|Publication number||US5788376 A|
|Application number||US 08/924,914|
|Publication date||Aug 4, 1998|
|Filing date||Sep 8, 1997|
|Priority date||Jul 1, 1996|
|Publication number||08924914, 924914, US 5788376 A, US 5788376A, US-A-5788376, US5788376 A, US5788376A|
|Inventors||Michel Farid Sultan, Michael James O'Rourke|
|Original Assignee||General Motors Corporation|
|Export Citation||BiBTeX, EndNote, RefMan|
|Patent Citations (18), Non-Patent Citations (4), Referenced by (28), Classifications (6), Legal Events (4)|
|External Links: USPTO, USPTO Assignment, Espacenet|
This is a continuation of application Ser. No. 08/673,551 filed on Jul. 1, 1996, now abandonded.
Temperature sensing in high temperature environments such as automotive vehicle exhaust systems, is typically done using thermistors constructed of materials capable of withstanding the high temperature environment. Such thermistors tend to be costly, especially when high accuracy is required, and difficult to calibrate.
Advantageously, this invention provides a temperature sensor with a capacitive structure having physical characteristics that change with temperature, which changes are reflected in the output capacitance of the structure.
Advantageously, this invention provides a temperature sensor having a capacitive structure that is easily tuned electronically and that is suitable for temperature sensing over a wide range of temperatures, including high temperatures of a type found in automotive vehicle exhaust systems.
Advantageously, according to a preferred example, a temperature sensor according to this invention is provided comprising a capacitor with first and second conductors and a dielectric material between the conductors, a frequency generator coupled to the capacitor and providing an excitation signal thereto, and a processor coupled to the capacitor, wherein the processor comprises: means for monitoring a capacitance of the capacitor, means for converting the capacitance to a temperature signal, and means for altering a frequency of the excitation signal when the temperature signal passes a predetermined threshold.
Advantageously, according to another preferred example, the capacitor is constructed having an inner conductive cylindrical member and an outer conductive cylindrical member, wherein the inner and outer conductive cylindrical members are concentrically and coaxially aligned, wherein an outer periphery of the inner cylindrical conductive member is spaced a predetermined distance from an inner periphery of the outer cylindrical conductive member, a dielectric material is provided between the outer periphery of the inner cylindrical member and the inner periphery of the outer cylindrical member, wherein the dielectric is bonded to the inner cylindrical member and the outer cylindrical member and maintains the inner and outer cylindrical members affixed together.
The present invention will now be described by way of example with reference to the following figures in which:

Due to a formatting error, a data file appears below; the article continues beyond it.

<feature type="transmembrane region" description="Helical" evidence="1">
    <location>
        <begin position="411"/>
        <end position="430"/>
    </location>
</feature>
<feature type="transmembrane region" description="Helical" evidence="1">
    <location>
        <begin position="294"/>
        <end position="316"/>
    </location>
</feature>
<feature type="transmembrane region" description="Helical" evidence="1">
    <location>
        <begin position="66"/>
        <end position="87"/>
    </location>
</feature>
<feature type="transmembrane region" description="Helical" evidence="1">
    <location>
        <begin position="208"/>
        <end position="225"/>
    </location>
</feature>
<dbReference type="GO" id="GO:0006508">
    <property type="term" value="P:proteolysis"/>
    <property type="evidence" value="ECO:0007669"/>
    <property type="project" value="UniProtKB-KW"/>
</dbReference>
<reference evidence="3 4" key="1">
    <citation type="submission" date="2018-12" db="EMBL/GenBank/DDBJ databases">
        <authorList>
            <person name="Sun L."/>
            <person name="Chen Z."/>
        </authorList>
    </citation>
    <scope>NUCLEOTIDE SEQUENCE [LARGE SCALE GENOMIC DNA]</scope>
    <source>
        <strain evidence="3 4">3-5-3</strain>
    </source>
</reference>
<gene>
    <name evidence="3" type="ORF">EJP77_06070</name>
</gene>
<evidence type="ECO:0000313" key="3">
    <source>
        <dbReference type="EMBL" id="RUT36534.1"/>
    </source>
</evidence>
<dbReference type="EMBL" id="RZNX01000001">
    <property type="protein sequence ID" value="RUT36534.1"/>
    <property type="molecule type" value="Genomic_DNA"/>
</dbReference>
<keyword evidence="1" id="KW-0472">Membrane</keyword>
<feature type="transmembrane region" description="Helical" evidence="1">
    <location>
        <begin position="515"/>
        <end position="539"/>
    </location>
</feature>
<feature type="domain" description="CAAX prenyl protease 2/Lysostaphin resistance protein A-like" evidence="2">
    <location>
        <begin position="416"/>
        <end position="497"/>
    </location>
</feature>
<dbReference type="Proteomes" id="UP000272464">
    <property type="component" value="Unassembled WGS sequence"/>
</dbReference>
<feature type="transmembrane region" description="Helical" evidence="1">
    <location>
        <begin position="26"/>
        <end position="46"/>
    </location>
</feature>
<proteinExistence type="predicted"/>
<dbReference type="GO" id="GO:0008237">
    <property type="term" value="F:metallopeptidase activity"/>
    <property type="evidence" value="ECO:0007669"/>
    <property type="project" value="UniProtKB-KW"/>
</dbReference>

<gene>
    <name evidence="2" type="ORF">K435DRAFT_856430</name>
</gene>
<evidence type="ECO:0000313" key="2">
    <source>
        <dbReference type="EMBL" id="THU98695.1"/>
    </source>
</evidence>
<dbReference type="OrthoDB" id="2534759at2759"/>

FIG. 1 illustrates an example capacitive sensor according to this invention;
FIG. 2 illustrates the relation between frequency, capacitance and temperature for an example sensor according to this invention;
FIG. 3 illustrates an example method and apparatus for utilizing a capacitor sensor according to this invention;
FIG. 4 illustrates a second example method and apparatus for utilizing the capacitance sensor according to this invention; and
FIG. 5 illustrates an example flow diagram of a control routine implemented by the processor shown in FIG. 4.
Referring now to FIG. 1, an example sensor according to this invention suitable for use in measuring temperatures over broad temperature ranges including extremely high temperatures is shown. The sensor comprises inner ring 14 and outer ring 12, both conductors such as stainless steel. The inner and outer rings 14 and 12 are circular cylindrical in shape and an example axial length for each is 12.7 mm. The inner diameter of the outer ring 12 is, for example, 52.3 mm, and the outer diameter of the inner ring 14 is, for example, 50.8 mm, giving an average distance between the outer periphery of the inner ring 14 and the inner periphery of the outer ring 12 of 0.75 mm.
A dielectric material 16 is provided in the cylindrical annular space between the inner and outer rings 14 and 12. A preferred example of the dielectric is magnesium phosphate, for example, as provided in the form of Sauereisen Electrotemp #8™ cement, which is commercially available as a powder that can be mixed with a predetermined amount of water to form a paste. When the paste cures, it solidifies, bonding to the inner and outer rings 14, 12, maintaining the rings 14, 12 together in the concentric coaxial alignment shown. Conductive leads 20 and 22 may be attached to the inner and outer rings through any known suitable method and in laboratory samples such conductors were attached by machine screws 18, screwed directly to the rings 12 and 14.
The responsiveness of the device shown to temperature may be explained as follows. The capacitance of a typical capacitor is given by:
C(T0)=ε0 εr (T0)A(T0)/S(T0),
where T0 is the reference temperature, ε0 is the permittivity of free space, εr is the dielectric constant of the material, A is the area of the metal plates and S is the spacing between the plates. When the temperature increases above the reference temperature, both the metallic plates and the dielectric material expand, effecting capacitance. However, a much stronger effect on the device is that of the temperature on the dielectric constant of the material 16. The same ionic displacement phenomenon that influences the resistivity of a material has a similar affect on the dielectric properties of the same material. The distribution of ionic charges in dielectric is changed from a random to a more ordered form by application of an electric field. Upon removal of the field, the charge is relaxed to the disordered state by thermal agitation, the relaxation time or the time required to reach the final state being dependent upon the ease with which the ions can move or jump from one vacancy to the next.